Dealing With Spam in Gmail

Gmail is fairly good at catching spam as it arrives in your inbox and will generally move it to a dedicated spam folder automatically. If you find that spam emails are still getting through the built in filters and being displayed with your other emails, you can do several things to improve detection and removal of these unwanted messages.

Report and Remove Gmail Spam

Removing spam from your inbox is easy. Select the one or more messages in your inbox email list using the checkbox, and then click the “Spam” button that appears at the top. Or you can click on the message you want to remove and look for the “Spam” button above the message box. Clicking this will remove the spam message and report it to Google.

Marking messages as spam, rather than just deleting them, helps Gmail to learn which messages should be automatically blocked in the future.

If you want to remove the spam that is collecting in the spam mailbox (the spam mailbox will only appear in your labels when spam has been detected and moved into it), click the mailbox and then click “Delete all spam messages now”. Any messages in the spam folder older than 30 days will automatically be deleted.


If you see a message in the spam mailbox which has been moved there incorrectly (i.e. it is not spam), you can correct the mistake by selecting it and clicking “Not Spam” from the options the appear above it.


If you are receiving a load of email newsletters that you never read, that just fill up your inbox, or just cause your phone notifications to go off every ten minutes, the easiest way to get rid of them is to just unsubscribe. Most email newsletters will have a link at the bottom allowing you to do this quickly and easily.

Protect Your Email Address

One of the very best ways of ensuring that spam does not become the bane of your life is to protect your email at all times. Entering your email address into websites that you don’t fully trust, or posting the address on blogs and forums will almost certainly lead to a whole heap of spam heading your way. Automated software (bots) can scan through millions of web pages to find email addresses, which are then used by spammers to flood your inbox with unwanted emails.

If you do need to write your email on a blog or forum (in the signature for example), write it in a way that a non-human reader would not understand. For example, you could write it as john dot doe at gmail dot com (instead of A human should understand how to write that email address properly.

Creating Message Filters

Another way to deal with unwanted emails, particularly if you are getting lots of emails from one particular email address, is to set up filters.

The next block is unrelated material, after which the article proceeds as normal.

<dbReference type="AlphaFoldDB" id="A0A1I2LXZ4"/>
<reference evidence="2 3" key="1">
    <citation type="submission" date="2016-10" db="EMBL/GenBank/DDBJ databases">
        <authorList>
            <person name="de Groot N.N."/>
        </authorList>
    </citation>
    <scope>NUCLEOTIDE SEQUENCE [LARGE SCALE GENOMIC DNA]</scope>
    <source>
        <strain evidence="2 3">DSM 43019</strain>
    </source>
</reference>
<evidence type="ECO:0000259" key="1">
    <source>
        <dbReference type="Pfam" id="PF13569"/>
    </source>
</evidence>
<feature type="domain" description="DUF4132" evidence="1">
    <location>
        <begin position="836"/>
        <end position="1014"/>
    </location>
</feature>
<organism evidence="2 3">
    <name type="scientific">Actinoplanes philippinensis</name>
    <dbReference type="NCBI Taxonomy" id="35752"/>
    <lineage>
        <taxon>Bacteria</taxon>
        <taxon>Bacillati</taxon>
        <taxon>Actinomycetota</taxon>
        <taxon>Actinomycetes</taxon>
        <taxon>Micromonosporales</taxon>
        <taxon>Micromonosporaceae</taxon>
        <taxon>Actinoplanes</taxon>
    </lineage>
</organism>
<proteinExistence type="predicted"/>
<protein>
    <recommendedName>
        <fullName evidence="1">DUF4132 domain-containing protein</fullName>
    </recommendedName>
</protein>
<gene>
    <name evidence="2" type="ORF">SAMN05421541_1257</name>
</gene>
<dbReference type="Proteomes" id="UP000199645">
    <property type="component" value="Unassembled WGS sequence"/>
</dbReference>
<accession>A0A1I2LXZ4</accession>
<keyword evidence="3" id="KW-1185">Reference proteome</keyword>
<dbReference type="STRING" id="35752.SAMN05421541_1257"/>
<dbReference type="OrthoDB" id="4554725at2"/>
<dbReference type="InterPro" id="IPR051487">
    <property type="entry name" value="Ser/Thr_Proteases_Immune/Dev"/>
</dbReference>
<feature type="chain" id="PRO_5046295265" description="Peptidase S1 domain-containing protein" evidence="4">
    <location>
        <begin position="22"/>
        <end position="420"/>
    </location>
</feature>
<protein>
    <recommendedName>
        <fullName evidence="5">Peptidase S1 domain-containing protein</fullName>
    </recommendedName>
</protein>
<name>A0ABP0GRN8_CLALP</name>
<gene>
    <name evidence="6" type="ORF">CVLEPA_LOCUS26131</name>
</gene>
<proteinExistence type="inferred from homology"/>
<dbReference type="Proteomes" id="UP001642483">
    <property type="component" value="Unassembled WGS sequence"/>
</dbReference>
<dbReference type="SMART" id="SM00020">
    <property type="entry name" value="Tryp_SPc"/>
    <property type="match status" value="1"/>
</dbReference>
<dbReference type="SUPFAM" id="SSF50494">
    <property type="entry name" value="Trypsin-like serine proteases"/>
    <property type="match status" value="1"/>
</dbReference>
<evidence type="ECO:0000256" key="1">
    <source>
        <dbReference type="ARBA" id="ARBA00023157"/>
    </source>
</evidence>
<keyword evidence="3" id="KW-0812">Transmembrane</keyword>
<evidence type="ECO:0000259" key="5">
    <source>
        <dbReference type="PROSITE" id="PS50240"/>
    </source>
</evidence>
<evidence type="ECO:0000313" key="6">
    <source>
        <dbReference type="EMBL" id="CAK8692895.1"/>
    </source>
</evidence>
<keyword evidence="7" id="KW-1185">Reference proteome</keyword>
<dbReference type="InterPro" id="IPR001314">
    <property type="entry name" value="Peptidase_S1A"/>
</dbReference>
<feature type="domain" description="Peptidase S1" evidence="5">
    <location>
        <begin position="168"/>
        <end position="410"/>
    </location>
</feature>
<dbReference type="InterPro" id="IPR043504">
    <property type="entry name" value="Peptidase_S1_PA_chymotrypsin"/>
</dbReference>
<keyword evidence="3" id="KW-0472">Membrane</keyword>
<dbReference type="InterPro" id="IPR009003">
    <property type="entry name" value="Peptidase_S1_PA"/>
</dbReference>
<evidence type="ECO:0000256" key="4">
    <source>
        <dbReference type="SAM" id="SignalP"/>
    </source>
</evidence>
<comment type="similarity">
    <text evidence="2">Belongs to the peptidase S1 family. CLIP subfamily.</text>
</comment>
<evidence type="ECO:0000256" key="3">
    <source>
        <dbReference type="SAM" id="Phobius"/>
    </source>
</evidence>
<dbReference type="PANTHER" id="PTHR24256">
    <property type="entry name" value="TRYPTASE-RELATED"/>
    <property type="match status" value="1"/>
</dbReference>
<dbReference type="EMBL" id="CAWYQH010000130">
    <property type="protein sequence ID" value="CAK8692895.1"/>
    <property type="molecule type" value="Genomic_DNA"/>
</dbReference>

Step 1 – Open the inbox and find a message from the contact you want to filter. Click on the message to open it. Click on the More button to the right of the buttons above the message, and select Filter Messages Like This from the menu.

Step 2 – In the box that appears, the email address of the sender will be automatically entered. You can add extra triggers to the filter such as certain words or recipient address. Next, click Create filter with this search.

Step 3 – You can now decide what to do with messages that trigger this filter. There are numerous options, and not just options for spam messages. But for the purpose of this guide, choose Delete it. Click Create Filter to finish.

What is Phishing?

Phishing is the process of trying to find private information such as PIN numbers, passwords and user names by trickery. Sometimes spammers create fake websites that look like, for example, the a well known banks’ login page. You will then get an email pertaining to be from that bank, asking you to confirm your login or change some settings by clicking a link to the fake website. When you enter your email and password on one of these pages, the spammer records your information and keeps it.

Remember that banks or credit card companies will never ask you to email them your password or click on links in emails. If you are in any doubt as to the legitimacy of a email and the links within, the first thing to check is the link. Without clicking it, roll your mouse pointer over the link and look at the information that appears at the bottom of the browser window. This will show you the actual link address, letting you check if it looks ok. If you really want to check your online bank, open a new browser window and navigate to your banks’ page normally.

If the message seems like an attempt to get your personal information, click Report Phishing from the message options menu (arrow to the right of the Reply button) to help Gmail and Google learn from such attempts.

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Russ Ware

Russ has been testing, reviewing and writing guides for tech since the heady days of Windows 95 and the Sega Saturn. A self-confessed (and proud) geek about all things tech, if it has LED's, a screen, beeps or has source code, Russ will want to master it (and very likely take it apart to see how it works...)

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